The State Department admitted recently that a plane laden with $400 million in cash—settlement of a weapons deal from the shah era, the administration insists, and not ransom—wasn’t transferred to Iranians until after American hostages had taken off from Tehran. The timing was structured just in case the Iranians would “play games,” press secretary John Kirby noted, and holding the money until after the release was just maintaining “maximum leverage.”
But America’s leverage when it comes to retrieving hostages in Iran was shattered a long time ago.
Five U.S. hostages were released in January as seven Iranians convicted of sanctions violations and illegal procurement for the regime were released from U.S. custody. Rep. Brad Sherman warned at the time of the swap that “America paid a big price” as Iran got to send the message “we are still holding two American hostages after this deal, and if those aren’t enough, we’ll seize more.”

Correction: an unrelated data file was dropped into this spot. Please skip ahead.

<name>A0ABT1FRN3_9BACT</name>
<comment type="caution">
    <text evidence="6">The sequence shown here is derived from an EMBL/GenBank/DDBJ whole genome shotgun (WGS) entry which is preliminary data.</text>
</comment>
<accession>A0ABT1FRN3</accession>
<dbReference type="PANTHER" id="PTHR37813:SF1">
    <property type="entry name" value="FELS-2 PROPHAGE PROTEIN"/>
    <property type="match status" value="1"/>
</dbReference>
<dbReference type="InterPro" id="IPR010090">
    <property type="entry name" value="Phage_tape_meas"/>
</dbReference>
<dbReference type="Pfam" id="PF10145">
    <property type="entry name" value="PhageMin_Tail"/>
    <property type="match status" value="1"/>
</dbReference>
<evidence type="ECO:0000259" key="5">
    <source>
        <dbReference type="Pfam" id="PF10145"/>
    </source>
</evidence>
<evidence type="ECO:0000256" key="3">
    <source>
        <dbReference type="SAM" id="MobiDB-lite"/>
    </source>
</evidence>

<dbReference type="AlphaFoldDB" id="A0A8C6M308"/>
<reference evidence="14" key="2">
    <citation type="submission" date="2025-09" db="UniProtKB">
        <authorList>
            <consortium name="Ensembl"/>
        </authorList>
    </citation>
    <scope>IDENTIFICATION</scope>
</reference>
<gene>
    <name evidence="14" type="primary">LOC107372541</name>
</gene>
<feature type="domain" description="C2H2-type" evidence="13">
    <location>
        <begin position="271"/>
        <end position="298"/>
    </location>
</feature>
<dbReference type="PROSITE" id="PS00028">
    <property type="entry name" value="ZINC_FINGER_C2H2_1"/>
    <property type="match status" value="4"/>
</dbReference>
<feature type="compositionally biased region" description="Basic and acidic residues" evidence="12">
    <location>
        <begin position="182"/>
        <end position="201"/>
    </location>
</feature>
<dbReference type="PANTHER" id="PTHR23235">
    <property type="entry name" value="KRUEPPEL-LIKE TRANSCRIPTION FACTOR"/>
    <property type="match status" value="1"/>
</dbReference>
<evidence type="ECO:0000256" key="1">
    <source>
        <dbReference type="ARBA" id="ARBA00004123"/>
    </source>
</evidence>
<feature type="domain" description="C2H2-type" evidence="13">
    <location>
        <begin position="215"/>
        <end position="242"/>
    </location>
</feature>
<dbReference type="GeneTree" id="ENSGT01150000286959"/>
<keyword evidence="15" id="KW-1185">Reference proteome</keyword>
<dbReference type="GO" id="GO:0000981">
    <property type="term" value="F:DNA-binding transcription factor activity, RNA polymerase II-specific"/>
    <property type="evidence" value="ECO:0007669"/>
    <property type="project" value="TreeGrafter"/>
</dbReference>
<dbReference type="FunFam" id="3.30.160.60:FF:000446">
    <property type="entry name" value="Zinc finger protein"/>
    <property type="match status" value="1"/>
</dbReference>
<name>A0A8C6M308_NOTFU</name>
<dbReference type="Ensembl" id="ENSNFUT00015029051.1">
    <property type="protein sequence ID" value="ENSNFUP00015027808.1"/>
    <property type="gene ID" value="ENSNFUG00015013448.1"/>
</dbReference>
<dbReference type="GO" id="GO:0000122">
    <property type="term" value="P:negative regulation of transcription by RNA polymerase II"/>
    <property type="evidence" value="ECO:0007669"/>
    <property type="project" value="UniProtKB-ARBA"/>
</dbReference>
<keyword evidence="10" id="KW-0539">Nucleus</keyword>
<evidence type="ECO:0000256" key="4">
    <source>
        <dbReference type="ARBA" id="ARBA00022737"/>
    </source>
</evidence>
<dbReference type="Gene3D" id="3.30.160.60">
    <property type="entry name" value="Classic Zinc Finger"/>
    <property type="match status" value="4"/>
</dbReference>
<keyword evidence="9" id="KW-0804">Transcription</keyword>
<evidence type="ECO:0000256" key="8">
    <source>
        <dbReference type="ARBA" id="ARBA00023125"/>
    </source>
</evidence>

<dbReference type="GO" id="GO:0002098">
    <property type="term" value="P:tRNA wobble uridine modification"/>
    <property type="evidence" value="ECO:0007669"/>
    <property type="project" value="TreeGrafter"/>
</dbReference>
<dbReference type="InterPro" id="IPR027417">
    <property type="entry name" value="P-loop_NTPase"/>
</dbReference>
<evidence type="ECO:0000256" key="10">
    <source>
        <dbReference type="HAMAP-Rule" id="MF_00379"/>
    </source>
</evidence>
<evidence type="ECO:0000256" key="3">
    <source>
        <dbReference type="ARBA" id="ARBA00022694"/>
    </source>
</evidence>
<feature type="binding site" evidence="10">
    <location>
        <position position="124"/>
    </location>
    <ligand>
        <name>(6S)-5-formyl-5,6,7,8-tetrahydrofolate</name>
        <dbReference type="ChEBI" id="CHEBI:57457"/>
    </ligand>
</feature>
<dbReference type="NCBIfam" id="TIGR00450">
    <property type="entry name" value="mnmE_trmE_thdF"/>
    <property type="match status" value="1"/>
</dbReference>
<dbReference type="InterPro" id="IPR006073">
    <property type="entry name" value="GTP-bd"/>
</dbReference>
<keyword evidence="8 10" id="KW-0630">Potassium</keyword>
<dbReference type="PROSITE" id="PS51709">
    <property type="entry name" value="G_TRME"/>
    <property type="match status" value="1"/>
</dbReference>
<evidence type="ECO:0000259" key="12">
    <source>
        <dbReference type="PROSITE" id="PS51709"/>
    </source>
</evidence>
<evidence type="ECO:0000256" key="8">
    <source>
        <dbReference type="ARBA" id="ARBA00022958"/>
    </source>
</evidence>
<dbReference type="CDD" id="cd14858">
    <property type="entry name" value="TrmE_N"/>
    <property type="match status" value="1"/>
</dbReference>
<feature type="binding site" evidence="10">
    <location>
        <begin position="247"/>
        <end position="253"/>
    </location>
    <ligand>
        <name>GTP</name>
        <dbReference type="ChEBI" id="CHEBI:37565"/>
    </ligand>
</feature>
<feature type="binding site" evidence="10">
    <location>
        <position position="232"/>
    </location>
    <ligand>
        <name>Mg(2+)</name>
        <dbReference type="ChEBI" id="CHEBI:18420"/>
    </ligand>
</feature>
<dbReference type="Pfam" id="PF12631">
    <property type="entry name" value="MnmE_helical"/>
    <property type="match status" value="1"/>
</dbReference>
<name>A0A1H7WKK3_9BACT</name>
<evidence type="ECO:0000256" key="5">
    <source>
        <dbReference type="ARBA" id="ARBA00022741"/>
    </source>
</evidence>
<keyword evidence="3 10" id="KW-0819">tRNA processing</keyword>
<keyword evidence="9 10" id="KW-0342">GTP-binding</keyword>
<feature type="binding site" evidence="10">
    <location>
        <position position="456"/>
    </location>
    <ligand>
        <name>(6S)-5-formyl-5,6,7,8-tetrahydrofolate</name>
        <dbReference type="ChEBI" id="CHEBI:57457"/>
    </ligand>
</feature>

Iran, Sherman stressed, was “now able to inspire their network of terrorists and their network of illegal military procurement folks” like never before.